The set psalm this week is 149, although due to singers’ commitments, the programme has been slightly rearranged. Psalm 105 supports the themes of the day so we rejoice in another appearance of the beautiful Confitemini Domino by Lassus. Spread the word.
For those interested, for the record or perhaps future reference, a comment on that set psalm. It’s the penultimate psalm in the book, short and bitter-sweet. Four verses of praise, singing and dancing; four verses of wreaking vengeance on enemies; and in the middle, it appears, a good lie down!
Let the faithful rejoice in triumph; let them be joyful on their beds. (v. 5)
An odd little verse, and indeed it struck Isaac Everett to the point that he chose this for his responsive refrain. He muses:
Does it imply that the people routinely slept in the Temple, … ritual prostration, praise at home as well as in the Temple, or… just joyful being in bed?
I like it too but I do not consider this verse, despite its central location, the key to the meaning of the psalm and would not have chosen it for the refrain.
Since we spend a lot of time thinking of meaningful and respectful ways to praise our maker in song, I’d have to go for verse 1:
Sing to God a new song; sing praise in the congregation of the faithful.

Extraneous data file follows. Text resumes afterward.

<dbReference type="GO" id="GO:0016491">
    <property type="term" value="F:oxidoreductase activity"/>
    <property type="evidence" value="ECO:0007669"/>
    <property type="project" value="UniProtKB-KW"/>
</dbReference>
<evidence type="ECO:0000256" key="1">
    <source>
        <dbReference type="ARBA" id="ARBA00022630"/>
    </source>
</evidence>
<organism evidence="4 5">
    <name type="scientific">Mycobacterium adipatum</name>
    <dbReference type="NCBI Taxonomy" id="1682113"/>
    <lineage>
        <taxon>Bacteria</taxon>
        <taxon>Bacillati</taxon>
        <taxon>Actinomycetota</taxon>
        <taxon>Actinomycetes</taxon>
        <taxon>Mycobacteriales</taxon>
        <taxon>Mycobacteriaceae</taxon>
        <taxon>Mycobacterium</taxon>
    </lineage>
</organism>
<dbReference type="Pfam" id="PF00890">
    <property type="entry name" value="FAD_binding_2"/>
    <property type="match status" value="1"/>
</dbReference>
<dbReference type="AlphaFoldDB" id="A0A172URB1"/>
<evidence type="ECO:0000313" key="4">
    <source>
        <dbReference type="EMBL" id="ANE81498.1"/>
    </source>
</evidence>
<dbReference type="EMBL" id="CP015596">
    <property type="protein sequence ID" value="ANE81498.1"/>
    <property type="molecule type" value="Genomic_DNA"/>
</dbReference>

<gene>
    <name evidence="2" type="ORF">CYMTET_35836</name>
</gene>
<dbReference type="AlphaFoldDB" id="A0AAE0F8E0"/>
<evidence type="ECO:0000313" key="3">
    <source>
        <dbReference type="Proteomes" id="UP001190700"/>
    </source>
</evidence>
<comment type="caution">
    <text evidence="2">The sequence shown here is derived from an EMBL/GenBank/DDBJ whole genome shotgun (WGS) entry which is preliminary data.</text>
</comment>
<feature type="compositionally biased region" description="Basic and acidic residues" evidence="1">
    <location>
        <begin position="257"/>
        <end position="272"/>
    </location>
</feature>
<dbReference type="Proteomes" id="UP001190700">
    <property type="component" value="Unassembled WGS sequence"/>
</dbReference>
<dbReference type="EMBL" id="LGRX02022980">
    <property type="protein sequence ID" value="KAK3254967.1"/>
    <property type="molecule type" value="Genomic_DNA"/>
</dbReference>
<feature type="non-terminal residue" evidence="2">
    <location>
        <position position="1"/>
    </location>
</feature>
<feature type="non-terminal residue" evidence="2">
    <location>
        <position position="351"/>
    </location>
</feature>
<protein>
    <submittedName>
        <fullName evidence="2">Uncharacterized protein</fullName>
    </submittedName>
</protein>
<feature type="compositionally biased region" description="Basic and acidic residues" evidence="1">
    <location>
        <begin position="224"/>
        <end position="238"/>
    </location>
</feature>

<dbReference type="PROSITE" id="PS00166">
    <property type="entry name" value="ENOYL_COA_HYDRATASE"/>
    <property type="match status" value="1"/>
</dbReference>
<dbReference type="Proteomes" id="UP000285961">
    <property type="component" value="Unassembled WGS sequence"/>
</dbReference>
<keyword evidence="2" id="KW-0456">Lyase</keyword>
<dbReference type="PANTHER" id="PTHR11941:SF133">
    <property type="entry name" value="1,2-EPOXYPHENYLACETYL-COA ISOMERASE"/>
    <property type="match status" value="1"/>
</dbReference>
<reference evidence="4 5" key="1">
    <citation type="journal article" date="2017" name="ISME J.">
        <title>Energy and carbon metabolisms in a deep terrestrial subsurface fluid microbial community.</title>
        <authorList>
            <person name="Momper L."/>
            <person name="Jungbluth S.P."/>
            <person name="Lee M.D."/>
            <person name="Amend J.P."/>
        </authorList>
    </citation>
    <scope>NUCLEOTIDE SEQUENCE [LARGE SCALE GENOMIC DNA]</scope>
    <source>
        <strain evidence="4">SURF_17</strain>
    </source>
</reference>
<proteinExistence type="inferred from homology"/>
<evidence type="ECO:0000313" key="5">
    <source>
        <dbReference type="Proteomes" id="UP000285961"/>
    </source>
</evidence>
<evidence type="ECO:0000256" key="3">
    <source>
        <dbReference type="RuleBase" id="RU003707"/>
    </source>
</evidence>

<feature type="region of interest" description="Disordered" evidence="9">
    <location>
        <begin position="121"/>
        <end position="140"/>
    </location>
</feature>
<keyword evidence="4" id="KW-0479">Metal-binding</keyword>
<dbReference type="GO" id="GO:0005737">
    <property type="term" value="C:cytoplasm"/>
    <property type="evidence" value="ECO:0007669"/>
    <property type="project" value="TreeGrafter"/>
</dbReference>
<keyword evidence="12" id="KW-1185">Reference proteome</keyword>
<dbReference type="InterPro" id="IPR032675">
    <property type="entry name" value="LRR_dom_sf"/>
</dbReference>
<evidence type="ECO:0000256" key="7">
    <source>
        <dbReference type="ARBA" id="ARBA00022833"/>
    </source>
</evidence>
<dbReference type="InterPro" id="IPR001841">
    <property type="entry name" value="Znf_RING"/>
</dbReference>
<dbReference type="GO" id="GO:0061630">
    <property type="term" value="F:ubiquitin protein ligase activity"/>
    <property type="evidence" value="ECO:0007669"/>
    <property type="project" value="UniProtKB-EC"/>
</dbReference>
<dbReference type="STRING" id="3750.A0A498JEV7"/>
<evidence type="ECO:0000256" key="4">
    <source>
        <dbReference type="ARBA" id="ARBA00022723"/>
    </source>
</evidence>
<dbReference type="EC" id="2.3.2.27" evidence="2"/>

A little further on there’s a nice statement of why we psalm tragics do this:
… sing praise making melody with timbrel and lyre; for God takes pleasure in people and adorns the poor with victory. (vv. 3, 4)
So far, it has been an easy call. The second half of the psalm is less comfortable. ‘Wreak vengeance on the nations and punishment on the people … inflicting judgment?’ (v. 7) Is not this just the sort of cry we, well, decry when it leads to the extremist religious violence that seems increasingly to dominate the news? As a cautionary note on this passage in PFAS says: ‘handle with care.’
Here is an excellent example of the danger of taking a narrow view of one statement, expanding it to the point that it obscures the horizon. The literal reference is to the Exodus and the early opposed establishment of Israel, of course, which was a fight for survival.
Today, in the light of the New Testament modifier to love your enemies, we must regard it metaphorically. Most commentators see it now as a fight against evil. Any enthusiasm for holy war against other people sounds bizarre. For as we just saw, God takes pleasure in people. (And by the way, what a marvellous difference it makes taking the ‘his’ out of that phrase from the RSV.)
The psalm therefore urges us to fight for justice and equity, a theme which will again ring out of the psalm mid-October;
It was you who created equity. (Ps. 99:4)
The Everett refrain has already been mentioned. PFAS has a nice responsive setting (149B) with a contemporary sound even though the music was written back in the 18th century.
Staying closer to home, our own song book at TiS 95 has a good setting by Sydney-born composer Christopher Willcock SJ, whose work we often enjoy in the singing of the psalms. The response is simple, and the stacked triads of the tone (the simple tune for the verses) is enticing. It only presents half the lectionary, however, and ducks that confronting second section discussed above.
Enjoy the Lassus!